Some people just want your undivided attention, without any interruptions or distractions. As a teen or pre-teen, you’re going through lots of changes. Your parents love you, and want to stay close to you, knowing how you think. Sharing quality time is time to get to know each other. A long walk on the beach at sunset would give a structure to the time, if you are not close to your dad already. Positive time to really be close to a person is a gift to you both. You’ll love and trust each other, which is important to have when life conflicts occur. Dads, it’s been proven that you just can’t go in criticizing and disciplining a child if the child doesn’t know that you love them. The love needs to be established first. Don’t assume that they know you love them. Lots of kids have doubts.

Affection

Nearly everyone likes to be physically touched, hugged and cuddled. Sadly, as kids become an adolescent, dads have to be careful about this. Kids and dads still need the physical affection, but it needs to be expressed in safe places, like heads, shoulders, arms. hands, and maybe tickling feet. Although I’m sure there will be guy wrestling matches. Just make sure that it doesn’t escalate. I know of one brother who put another in the hospital when their bout got out of hand.

Affirmations of love — This goes beyond appreciating them. Some people want to hear from you that you love them. And they’ll want to hear it more than once. Parents are taught in parent effectiveness trainings that they should tell their kids every day that they like them. It’s a good practice for their kids too.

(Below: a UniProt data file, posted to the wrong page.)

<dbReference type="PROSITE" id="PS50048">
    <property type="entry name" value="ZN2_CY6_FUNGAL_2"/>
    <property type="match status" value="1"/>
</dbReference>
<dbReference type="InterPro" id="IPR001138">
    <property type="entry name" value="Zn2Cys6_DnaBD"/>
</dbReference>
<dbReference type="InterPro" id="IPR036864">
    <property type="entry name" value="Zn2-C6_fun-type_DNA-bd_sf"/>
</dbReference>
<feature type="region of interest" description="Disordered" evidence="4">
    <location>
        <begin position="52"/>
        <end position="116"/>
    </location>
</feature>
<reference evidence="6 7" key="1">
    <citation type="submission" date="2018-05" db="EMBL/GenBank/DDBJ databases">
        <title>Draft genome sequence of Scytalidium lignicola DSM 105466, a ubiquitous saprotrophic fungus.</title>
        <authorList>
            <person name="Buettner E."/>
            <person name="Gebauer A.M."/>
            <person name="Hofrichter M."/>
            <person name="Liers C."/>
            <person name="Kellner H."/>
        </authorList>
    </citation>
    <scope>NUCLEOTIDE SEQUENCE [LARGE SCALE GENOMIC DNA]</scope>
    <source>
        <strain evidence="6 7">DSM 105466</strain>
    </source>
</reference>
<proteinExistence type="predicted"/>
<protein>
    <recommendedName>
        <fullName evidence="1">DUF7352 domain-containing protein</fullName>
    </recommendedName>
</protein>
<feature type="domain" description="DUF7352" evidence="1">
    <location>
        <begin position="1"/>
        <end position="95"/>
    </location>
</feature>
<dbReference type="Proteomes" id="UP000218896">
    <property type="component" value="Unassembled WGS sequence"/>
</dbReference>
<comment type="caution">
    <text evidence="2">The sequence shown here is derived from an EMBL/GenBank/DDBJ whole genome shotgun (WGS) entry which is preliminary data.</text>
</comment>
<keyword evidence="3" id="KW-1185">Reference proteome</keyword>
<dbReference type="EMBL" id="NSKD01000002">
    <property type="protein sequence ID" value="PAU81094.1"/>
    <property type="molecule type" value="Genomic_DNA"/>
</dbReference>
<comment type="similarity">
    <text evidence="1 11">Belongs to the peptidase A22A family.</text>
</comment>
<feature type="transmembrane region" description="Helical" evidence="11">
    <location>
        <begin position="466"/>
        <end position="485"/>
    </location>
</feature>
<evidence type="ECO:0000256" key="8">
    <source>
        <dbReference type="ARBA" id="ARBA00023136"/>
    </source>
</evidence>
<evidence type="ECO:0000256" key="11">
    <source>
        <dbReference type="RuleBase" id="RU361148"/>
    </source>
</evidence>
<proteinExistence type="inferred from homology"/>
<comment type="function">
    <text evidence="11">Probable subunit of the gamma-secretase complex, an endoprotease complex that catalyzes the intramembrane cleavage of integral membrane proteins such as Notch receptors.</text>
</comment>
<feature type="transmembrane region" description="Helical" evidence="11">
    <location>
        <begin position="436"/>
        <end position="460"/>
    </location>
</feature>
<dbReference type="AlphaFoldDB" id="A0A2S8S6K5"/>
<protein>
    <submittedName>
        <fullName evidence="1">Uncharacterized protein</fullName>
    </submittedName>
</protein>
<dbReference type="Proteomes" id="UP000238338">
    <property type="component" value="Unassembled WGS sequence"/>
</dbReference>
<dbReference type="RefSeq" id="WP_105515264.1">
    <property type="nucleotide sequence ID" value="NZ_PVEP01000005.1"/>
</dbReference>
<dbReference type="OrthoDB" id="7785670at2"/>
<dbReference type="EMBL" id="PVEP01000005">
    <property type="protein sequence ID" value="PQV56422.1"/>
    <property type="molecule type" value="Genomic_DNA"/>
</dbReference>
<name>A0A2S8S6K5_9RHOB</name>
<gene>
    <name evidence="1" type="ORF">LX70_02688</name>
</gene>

I remember when my teenage daughter read that a mother died in a car crash, and that the daughter was so glad that the last thing she said to her was, “I love you Mom.” We said it to each other every time one of us left home, until she moved out! I also remember the opposite. A woman was devastated when her husband died from a heart attack because she and he hadn’t resolved an argument they were having when he left for work.

Acts of service

Some folks like it when you do things for them. Yesterday, I had just placed my sweet granddaughter in the bathtub when I saw a huge cane spider on the bathroom wall. I shrieked, snatched up the baby and called for Joshua. He promptly removed it, and I was so very appreciative, and felt loved. So now think: what is a way to serve or help your dad? Does he have a chore that he particularly dislikes? Maybe he’s sick of sharpening knives, or edging the lawn. You could do it, and learn a good skill, while he “chillaxes” inside watching a favorite sport. Downtime is good for dads, moms, anyone really. Stress all the time is very unhealthy.

You can combine these ways to show love, too. Here’s one example: You make a card that has your appreciation list on it. Fix breakfast and take it to Dad in bed. Pancakes are pretty easy if you use a mix, or maybe you’re good in the kitchen. Remember the coffee or something to drink too. You may want to work this out with your mom the night before (service).

Wake him gently with a kiss on the forehead (affection). Tell him “Happy Father’s Day, and “I love you” (affirmation). Suggest that you’d love to go for a walk on the beach, or hike a trail (quality time), and then buy him a big shave ice, or hamburger later (gift). Or instead of fixing him breakfast in bed, you give him a gift certificate for the mowing of the lawn, or washing windows, or something (Still service, but a gift too).

Now you can also go to the 27,500,000 websites that come up when you Google “Ways to show love,” for ideas, or just be still and ask your heart.

I know you’ll have fun. You’ll get those endorphins going when you do kind things for your Dad, or the person who stands in for your dad for you. It’s in our biology!

Please remember to email me topics you’d like for me to cover “In The Corner.” We’re here to serve.

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Hale Opio Kauai convened a support group of adults in our Kauai community to “step into the corner” for our teens, to answer questions and give support to youth and their families on a wide variety of issues. Please email your questions or concerns facing our youth and families today to Annaleah Atkinson at aatkinson@haleopio.org